Mediation is a non-adversarial process that helps disputants come to an agreement on a mutually acceptable resolution to their dispute. Mediators can be hired by individuals, businesses or by courts as part of an Alternative Dispute Resolution (ADR) program. The benefits of mediation include a lower cost, less time in court, preservation of business and personal relationships, confidentiality and a quicker resolution.
The Mediation Services division offers community mediation, workplace, family and neighborhood mediation, peer mediation and conciliation services to local citizens and businesses. This is a partnership between the County and private sector providers that offer mediation services to individuals, businesses or local government entities in need of assistance in resolving conflict and disputes without the high costs of litigation.
Typically, disputants choose mediation to resolve disputes rather than filing a lawsuit in Court. However, if it is clear that a settlement is not going to be reached through the mediation process, then litigation may be appropriate. Regardless, parties are encouraged to discuss mediation and other ADR options with their lawyers.
A mediator is trained to facilitate communication between the disputants and help them identify their needs and interests. Often, disputants in conflict find that working with a neutral facilitator allows them to look outside of the “box” of their stated positions and explore more options for resolution.
During the mediation, the mediator meets with each party privately to hear their side of the story. This phase is important for establishing a productive tone and mood that encourages discussion of underlying issues in the dispute.
The mediator will then use his or her skills to generate options for resolution, helping the parties find creative solutions. Once a mutually satisfactory solution is reached, the parties will work together to draft a written agreement. The mediator will then review the agreement with the parties and assist them in implementing it.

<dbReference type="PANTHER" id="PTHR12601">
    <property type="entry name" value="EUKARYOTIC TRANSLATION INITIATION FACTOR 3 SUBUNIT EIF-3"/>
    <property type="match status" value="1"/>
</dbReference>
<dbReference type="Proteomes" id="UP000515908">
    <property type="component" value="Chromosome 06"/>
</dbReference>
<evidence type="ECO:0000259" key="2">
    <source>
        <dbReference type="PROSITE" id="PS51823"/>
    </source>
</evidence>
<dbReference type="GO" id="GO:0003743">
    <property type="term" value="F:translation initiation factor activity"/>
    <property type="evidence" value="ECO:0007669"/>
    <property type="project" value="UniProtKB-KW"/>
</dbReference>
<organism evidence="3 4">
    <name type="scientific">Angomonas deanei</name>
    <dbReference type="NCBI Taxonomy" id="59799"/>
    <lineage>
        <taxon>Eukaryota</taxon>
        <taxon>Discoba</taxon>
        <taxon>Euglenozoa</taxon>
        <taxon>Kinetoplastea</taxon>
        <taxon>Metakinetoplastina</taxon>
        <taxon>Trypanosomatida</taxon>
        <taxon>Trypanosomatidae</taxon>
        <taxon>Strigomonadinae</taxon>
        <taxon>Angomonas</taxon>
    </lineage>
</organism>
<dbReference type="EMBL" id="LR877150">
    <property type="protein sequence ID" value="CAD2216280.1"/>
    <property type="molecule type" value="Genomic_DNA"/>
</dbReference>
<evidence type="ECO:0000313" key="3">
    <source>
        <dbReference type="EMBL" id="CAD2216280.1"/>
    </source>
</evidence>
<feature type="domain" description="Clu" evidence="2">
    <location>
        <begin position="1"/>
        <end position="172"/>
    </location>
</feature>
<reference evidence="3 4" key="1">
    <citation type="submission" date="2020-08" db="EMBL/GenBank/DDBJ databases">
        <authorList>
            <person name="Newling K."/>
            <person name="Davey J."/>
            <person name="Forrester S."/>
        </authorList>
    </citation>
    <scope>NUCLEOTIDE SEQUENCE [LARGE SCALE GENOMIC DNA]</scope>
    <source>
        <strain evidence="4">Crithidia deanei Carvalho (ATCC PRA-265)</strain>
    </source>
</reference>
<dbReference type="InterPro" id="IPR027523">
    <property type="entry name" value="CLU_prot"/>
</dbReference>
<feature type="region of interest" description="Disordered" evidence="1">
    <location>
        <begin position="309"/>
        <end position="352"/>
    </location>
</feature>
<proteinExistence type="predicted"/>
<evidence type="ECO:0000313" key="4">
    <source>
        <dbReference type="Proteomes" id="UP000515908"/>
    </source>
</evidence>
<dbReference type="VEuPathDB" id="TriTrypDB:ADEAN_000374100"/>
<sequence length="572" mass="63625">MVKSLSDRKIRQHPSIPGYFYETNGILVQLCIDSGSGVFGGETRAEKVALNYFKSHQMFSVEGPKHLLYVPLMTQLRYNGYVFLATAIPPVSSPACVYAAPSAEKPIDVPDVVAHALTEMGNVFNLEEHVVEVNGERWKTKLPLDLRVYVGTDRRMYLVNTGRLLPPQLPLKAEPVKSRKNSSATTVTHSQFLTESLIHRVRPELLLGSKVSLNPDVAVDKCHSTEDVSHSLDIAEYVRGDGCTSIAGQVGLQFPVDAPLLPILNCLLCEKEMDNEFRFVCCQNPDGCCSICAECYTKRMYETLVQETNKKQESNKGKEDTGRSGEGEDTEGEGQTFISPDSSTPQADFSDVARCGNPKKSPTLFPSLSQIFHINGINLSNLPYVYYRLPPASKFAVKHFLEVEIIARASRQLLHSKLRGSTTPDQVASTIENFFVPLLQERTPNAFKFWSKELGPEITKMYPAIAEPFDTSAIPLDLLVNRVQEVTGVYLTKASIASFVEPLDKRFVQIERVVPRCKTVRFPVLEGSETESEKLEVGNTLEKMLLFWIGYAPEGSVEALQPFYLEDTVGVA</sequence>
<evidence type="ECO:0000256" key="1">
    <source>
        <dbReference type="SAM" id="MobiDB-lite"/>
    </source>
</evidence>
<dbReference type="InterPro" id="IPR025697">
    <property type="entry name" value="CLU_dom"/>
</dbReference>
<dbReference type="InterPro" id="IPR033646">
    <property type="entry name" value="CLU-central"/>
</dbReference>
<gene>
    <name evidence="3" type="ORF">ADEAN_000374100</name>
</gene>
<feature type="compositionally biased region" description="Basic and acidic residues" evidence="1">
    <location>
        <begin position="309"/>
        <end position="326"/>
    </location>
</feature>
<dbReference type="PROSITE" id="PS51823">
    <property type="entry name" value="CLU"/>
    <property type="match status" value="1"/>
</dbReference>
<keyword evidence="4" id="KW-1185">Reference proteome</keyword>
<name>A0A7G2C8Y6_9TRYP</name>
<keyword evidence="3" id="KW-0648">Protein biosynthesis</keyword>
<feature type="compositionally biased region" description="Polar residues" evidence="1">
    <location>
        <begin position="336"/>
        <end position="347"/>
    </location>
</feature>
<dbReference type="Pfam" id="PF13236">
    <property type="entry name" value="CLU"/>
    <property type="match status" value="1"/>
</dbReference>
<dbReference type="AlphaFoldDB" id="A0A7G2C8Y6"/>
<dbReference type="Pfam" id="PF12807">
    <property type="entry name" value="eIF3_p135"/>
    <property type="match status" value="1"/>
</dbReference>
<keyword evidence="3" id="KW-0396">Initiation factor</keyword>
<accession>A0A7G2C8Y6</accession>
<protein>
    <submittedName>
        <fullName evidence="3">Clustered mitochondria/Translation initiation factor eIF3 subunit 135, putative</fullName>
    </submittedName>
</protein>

If a party decides to proceed with a lawsuit, the mediator will provide the parties with a report of the session and the outcome of the mediation. Depending on the nature of the case, the mediator may also prepare a summary of the issues and recommend a course of action.
Although the success of mediation is not guaranteed, it is generally a better choice than going to Court. However, a dispute should only be subject to mediation if it is not in the public interest or if a court remedy is necessary such as an injunction or specific performance. In addition, the Court should make sure that the dispute is ripe for mediation and that the participants are willing to compromise. In cases where the parties are unable to reach a settlement through mediation, the Court may order a mediation information and assessment meeting to be held before hearing a case in Court. This is done in the interest of preserving a relationship between the parties and reducing hostility.